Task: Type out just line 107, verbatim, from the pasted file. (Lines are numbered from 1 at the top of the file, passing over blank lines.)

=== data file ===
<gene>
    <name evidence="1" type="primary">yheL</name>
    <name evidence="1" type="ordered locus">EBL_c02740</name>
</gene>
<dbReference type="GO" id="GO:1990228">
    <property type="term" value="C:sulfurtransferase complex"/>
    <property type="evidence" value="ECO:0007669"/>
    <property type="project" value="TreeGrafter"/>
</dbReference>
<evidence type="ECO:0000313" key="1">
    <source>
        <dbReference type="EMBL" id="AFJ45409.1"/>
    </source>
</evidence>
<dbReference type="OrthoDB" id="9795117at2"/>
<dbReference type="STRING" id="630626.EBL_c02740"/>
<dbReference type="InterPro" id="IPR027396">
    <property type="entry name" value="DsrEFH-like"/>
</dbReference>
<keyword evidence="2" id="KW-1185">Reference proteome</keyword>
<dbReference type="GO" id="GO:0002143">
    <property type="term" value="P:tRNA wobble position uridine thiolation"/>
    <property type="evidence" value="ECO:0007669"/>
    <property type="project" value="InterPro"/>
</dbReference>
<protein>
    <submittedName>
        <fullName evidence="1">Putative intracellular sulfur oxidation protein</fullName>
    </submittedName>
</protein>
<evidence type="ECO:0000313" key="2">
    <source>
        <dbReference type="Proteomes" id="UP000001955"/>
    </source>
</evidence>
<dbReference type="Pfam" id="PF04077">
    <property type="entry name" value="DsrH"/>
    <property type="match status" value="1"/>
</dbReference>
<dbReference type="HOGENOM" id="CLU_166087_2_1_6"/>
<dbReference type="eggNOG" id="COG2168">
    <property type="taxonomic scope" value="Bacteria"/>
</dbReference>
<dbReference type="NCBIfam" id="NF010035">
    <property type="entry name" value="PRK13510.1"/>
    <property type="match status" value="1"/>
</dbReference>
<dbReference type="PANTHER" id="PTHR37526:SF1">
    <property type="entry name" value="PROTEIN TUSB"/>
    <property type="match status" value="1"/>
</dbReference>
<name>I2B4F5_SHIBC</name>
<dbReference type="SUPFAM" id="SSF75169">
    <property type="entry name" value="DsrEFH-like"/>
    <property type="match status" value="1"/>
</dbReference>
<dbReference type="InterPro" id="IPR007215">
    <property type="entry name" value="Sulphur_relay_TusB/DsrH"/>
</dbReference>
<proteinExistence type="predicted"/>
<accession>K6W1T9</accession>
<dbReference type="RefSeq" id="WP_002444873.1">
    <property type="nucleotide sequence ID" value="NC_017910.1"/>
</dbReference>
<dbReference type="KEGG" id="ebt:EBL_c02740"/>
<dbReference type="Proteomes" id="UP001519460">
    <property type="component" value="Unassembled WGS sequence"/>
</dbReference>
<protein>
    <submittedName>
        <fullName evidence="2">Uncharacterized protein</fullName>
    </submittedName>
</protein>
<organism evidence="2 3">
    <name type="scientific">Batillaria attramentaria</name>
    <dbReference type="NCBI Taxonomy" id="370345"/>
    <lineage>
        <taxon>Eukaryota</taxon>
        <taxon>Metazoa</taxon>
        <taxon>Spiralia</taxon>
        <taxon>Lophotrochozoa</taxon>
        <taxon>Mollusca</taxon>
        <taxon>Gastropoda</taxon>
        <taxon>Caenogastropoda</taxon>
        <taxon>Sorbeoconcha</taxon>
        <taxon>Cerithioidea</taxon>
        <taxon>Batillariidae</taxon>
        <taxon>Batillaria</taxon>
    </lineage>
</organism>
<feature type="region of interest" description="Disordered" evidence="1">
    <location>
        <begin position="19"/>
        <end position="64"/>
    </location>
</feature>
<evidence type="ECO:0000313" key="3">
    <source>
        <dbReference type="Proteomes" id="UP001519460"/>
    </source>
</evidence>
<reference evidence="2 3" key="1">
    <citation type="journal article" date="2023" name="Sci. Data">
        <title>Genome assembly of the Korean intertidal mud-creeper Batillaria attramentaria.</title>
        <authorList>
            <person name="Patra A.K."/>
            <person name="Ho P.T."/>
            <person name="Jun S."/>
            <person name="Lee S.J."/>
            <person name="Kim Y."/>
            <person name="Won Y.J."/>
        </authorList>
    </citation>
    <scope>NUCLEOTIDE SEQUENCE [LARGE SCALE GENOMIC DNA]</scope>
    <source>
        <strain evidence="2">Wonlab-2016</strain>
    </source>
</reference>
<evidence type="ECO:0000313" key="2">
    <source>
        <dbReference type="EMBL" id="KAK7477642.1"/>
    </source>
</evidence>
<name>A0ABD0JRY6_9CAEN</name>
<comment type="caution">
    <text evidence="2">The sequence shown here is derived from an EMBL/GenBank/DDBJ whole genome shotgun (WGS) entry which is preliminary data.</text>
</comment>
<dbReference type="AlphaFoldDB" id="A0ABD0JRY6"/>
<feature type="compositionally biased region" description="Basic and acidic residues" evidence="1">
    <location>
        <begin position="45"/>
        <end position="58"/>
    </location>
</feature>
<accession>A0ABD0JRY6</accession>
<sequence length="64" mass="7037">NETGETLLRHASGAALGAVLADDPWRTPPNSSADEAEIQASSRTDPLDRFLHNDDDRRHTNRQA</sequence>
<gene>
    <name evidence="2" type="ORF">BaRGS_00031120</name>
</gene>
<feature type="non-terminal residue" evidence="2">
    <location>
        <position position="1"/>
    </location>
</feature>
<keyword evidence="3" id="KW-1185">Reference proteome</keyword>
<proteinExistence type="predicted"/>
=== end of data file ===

            <person name="Ho P.T."/>